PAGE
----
- WSL / Kirstin Scholtz
- WSL / Kirstin Scholtz

It's been barely over a month since Brisa Hennessy threw a major wrench in the 2017 women's World Title race at the Maui Women's Pro. It was there, amid the lush hills of Honolua Bay, that the 18-year-old eliminated Sally Fitzgibbons in Round Two, effectively ending the Australian's yearlong bid to become a World Champ. Yet Hennessy, who was surfing as a wildcard invitee at that event, is already looking squarely at what's next: Her first season surfing full-time on the Qualifying Series -- which is to say, her first shot at making the elite Championship Tour.

Wildcard Brisa Hennessy Eliminates Sally Fitzgibbons
Fitzgibbons' Title dreams were stymied when Hennessy, who was surfing as a wildcard, took her down in Round Two of the Maui Women's Pro last month.

"All my dedication is going to be for the QS this year," she said. "I'm excited and nervous. My goal is the qualify -- I think that is everyone's goal."

With an intensive training routine, talent, and the kind of poise that she displayed in Maui, Hennessy just might make it happen. She gave some of the world's best a glimpse of her prowess when it mattered most, taking down Fitzgibbons in the final minutes of their high-stakes match -- the stuff of steely nerves and battle-hardened habit.

Sally Fitzgibbons' Title Hopes Dashed on Maui
In a major upset, Oahu wildcard Brisa Hennessy eliminated World No. 1 Sally Fitzgibbons at the Maui Women's Pro.

Instead, it was the David of the duo who put the nail in the Goliath's coffin. She scored an 8.50, which turned the heat and sent Fitzgibbons packing. Within seconds, the Tour veteran watched her Title ambitions dissolve at the hands of an ingénue with far less on the line. Hennessy went on to make the Quarterfinals, where she was finally stopped by the eventual Title winner, Tyler Wright.

"That was crazy," recalled Hennessy. "And hard, because I wanted to prove to myself that I could do well out there and bring a really good performance, that was my goal. But at the same time, I had no plans of getting in the Title race at all. And Sally is an amazing competitor who I've looked up to forever. So it was inspiring, and intense.

"It was probably one of the hardest wins of my life, but also one of the craziest experiences, too."

2017 Vans US Open of Surfing Women's Pro Junior winner Brisa Hennessy (HAW). Several months before she landed on Maui, Hennessy won the Vans US Open of Surfing women's Junior Tour event in Huntington Beach, California. She finished ranked No. 19 in 2017. - WSL / Kenneth Morris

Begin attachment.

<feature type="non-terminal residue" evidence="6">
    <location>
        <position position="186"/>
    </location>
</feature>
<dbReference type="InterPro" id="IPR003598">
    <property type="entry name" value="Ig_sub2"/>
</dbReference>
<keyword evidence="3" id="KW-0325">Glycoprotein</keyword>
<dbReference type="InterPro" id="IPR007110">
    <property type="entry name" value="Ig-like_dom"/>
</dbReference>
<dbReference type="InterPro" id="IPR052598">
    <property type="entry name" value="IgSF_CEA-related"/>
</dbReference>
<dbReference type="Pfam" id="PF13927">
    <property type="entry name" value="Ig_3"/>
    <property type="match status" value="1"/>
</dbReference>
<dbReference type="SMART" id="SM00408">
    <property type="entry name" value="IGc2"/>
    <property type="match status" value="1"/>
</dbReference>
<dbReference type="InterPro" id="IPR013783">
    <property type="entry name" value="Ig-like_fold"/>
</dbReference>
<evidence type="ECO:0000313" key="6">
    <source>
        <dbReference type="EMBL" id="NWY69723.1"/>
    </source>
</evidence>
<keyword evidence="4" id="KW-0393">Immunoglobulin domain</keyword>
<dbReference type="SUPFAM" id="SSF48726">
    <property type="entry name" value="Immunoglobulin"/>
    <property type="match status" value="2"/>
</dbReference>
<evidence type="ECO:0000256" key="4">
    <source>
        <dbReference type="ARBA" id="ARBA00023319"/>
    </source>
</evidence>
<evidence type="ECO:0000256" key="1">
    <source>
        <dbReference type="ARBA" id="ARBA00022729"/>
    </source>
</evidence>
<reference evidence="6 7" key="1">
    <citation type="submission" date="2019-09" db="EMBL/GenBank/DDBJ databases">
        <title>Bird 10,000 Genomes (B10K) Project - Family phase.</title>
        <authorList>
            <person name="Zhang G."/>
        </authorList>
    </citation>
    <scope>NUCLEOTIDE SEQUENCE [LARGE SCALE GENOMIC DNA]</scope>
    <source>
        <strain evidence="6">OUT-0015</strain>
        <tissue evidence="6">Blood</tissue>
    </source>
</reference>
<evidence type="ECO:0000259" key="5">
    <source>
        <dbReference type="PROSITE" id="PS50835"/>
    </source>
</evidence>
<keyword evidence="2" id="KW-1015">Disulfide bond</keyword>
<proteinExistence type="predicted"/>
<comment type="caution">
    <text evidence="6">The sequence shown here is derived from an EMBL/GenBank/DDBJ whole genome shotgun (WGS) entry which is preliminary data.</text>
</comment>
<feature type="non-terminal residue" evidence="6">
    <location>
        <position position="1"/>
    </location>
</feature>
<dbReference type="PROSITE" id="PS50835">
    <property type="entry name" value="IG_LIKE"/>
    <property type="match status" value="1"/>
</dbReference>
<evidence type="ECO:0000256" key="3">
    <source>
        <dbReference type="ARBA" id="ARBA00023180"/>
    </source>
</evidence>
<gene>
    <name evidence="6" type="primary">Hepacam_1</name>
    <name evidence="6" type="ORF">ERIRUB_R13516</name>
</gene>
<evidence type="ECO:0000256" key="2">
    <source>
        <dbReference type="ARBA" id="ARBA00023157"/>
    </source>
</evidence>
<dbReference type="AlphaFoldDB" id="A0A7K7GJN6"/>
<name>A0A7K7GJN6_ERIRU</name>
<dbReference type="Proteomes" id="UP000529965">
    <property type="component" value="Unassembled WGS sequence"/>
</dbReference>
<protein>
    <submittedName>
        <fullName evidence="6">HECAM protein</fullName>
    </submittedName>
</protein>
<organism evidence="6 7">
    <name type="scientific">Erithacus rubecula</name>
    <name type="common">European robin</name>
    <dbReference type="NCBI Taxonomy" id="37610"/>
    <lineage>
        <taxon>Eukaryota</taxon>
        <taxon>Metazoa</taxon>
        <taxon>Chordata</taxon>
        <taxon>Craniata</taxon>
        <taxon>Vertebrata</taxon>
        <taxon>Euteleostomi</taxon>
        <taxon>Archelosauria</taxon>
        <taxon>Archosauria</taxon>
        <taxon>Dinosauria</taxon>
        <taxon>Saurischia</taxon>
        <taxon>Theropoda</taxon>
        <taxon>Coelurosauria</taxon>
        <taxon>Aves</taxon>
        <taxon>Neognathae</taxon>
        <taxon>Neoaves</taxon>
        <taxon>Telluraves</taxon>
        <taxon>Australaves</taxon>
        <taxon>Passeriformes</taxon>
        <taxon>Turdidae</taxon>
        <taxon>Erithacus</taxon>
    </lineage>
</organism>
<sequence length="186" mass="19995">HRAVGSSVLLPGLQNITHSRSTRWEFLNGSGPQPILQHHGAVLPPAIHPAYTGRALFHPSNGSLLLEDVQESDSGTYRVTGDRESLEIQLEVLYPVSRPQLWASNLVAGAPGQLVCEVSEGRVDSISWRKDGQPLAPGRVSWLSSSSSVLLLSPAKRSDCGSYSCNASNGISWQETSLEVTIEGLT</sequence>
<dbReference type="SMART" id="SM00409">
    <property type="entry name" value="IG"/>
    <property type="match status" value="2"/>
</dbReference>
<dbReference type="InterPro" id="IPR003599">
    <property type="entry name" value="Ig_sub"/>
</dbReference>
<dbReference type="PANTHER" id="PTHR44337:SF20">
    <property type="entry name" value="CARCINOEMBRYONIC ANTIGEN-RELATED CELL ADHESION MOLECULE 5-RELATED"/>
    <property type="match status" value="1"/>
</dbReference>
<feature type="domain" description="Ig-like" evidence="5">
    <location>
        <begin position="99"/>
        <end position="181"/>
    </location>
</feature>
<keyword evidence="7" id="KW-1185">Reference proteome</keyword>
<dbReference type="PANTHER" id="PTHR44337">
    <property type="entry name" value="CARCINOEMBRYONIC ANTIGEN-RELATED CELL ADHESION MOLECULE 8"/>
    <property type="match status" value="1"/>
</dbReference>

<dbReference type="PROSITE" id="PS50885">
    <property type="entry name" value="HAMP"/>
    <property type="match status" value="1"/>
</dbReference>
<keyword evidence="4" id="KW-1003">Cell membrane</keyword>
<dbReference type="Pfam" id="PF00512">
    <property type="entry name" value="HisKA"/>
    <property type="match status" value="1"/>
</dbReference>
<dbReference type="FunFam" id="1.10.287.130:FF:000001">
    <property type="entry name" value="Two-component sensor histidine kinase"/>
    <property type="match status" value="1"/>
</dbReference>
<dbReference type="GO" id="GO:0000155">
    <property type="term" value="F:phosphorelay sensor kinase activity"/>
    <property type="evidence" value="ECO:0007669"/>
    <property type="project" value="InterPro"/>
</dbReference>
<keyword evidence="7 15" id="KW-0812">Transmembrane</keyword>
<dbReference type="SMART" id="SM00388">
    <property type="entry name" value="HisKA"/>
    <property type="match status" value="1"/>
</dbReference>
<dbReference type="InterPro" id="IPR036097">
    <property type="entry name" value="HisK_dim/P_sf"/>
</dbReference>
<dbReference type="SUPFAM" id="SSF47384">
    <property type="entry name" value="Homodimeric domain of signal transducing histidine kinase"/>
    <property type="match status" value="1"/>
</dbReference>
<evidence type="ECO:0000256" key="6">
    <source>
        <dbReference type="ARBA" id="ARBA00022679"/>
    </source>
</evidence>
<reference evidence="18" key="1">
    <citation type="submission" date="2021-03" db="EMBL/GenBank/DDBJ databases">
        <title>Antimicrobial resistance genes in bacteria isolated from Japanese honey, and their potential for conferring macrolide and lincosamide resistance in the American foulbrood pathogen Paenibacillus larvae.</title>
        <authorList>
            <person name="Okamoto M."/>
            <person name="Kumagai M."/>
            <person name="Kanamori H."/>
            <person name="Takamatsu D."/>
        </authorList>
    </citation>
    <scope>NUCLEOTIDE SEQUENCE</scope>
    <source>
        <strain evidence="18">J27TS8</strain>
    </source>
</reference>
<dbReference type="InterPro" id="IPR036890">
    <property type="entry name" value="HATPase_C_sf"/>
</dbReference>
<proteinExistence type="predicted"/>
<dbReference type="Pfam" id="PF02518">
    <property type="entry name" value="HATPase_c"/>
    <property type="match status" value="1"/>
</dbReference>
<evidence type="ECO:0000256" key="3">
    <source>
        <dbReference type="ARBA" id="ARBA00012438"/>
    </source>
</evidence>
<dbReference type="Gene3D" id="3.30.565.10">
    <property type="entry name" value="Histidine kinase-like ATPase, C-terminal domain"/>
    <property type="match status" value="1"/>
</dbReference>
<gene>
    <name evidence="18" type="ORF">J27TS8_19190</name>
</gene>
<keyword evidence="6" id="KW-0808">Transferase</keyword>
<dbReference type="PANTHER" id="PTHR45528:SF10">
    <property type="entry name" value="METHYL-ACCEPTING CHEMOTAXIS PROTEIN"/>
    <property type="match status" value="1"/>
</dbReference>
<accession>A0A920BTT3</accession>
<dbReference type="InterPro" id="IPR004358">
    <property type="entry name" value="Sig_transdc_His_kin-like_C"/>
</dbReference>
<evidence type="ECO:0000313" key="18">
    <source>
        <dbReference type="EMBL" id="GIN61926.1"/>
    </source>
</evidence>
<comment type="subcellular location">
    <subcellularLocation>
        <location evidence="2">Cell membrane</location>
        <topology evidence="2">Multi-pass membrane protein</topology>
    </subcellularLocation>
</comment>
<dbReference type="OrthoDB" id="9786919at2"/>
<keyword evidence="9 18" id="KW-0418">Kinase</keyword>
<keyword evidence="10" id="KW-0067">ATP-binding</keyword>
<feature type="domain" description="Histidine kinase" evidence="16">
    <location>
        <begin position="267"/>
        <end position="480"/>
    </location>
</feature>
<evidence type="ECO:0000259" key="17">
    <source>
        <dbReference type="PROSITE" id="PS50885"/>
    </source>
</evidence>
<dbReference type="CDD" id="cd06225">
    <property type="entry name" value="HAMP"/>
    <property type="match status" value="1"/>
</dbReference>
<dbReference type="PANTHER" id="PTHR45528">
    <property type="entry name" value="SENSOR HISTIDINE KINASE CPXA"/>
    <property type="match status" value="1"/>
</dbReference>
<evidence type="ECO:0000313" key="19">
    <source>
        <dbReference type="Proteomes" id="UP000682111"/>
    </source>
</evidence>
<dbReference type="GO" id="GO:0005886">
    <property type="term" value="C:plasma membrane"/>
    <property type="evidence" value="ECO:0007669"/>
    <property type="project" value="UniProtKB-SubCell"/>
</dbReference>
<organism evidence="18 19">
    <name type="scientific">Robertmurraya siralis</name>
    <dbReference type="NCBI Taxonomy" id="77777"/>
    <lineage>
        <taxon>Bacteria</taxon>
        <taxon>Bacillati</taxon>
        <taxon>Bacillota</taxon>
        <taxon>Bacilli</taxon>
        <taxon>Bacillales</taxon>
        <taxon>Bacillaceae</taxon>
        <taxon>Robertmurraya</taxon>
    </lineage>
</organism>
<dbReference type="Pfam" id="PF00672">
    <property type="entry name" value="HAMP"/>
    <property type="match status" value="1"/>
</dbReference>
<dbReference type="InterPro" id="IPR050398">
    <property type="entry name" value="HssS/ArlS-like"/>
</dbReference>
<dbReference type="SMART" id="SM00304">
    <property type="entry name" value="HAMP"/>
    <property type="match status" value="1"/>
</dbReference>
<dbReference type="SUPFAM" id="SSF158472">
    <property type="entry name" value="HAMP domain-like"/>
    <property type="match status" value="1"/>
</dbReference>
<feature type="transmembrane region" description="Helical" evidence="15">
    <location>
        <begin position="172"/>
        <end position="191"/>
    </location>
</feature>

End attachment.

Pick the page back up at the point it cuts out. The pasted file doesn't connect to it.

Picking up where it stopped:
But in the wake of that incredible coup, Hennessy is already focused on her next goal, of making the CT. Following her performance at the Maui Women's Pro as the wildcard in December, few would doubt that she has the skill and focus to do it. Plus, she has a holistic training approach that should serve her well when she kicks off her season at the Ron Jon Florida Pro pres by Sunshine State Florida Lager Jan. 18.

In terms of her surfing technique and heat strategy, former pro Kekoa Bacalso has been coaching Hennessy at home in Hawaii, and surfing with her behind the scenes. Bacalso was with his young charge on Maui last month, cheering her on from the channel. "Surfing is an individual, selfish sport, and wanted me to well" said Hennessy. "He was a big part of it, yelling at me from the channel." When the two aren't together on site, Bacalso sometimes counsels Hennessy by phone, supplementing their in-person sessions.

Brisa Hennessy warms up. Maui wasn't the first time that Hennessy and Fitzgibbons had faced off in a critical Round Two heat -- they last met at Bells in 2016. That time, Fitzgibbons got the better of the battle. - WSL / Kirstin Scholtz

Heading into 2018, Hennessy has been stepping up her physical fitness, too, working out six days a week with her trainer, Ingrid Seiple, who also just happens to live next door (which is to say, zero excuses for not working out). Hennessy has been hitting the weights, cardio, and yoga for a full program. She also works with Kid Peligro's Ginastica Natural program, which involves agility and speed. "You almost feel like a ninja!," said Hennessy, of Peligro's unique program. "He's trying to get you to get up on the board faster, or create a quicker bottom turn."

Lastly, there is the task of finishing high school, which Hennessy plans to do in the months ahead. She has been studying through an online program, and just four classes stand between her and a diploma. Calling in across time zones can be tricky -- her school is based on the East Coast -- but somehow, she's made it work.

Brisa Hennessy during Round Two of the Maui Pro. Hennessy was a force at the Maui Pro in 2016 as well. - WSL / Kirstin Scholtz

If Hennessy can continue juggling what she has so far -- and carry that poise from Maui to the QS -- her new season should unfold just the way the last one ended: with aplomb.

Catch Hennessy, plus a handful of the world's best, at the first women's 6,000-level QS of the year starting Jan. 18 at the Ron Jon Florida Pro pres by Sunshine State Florida Lager. Watch live daily on the WSL.

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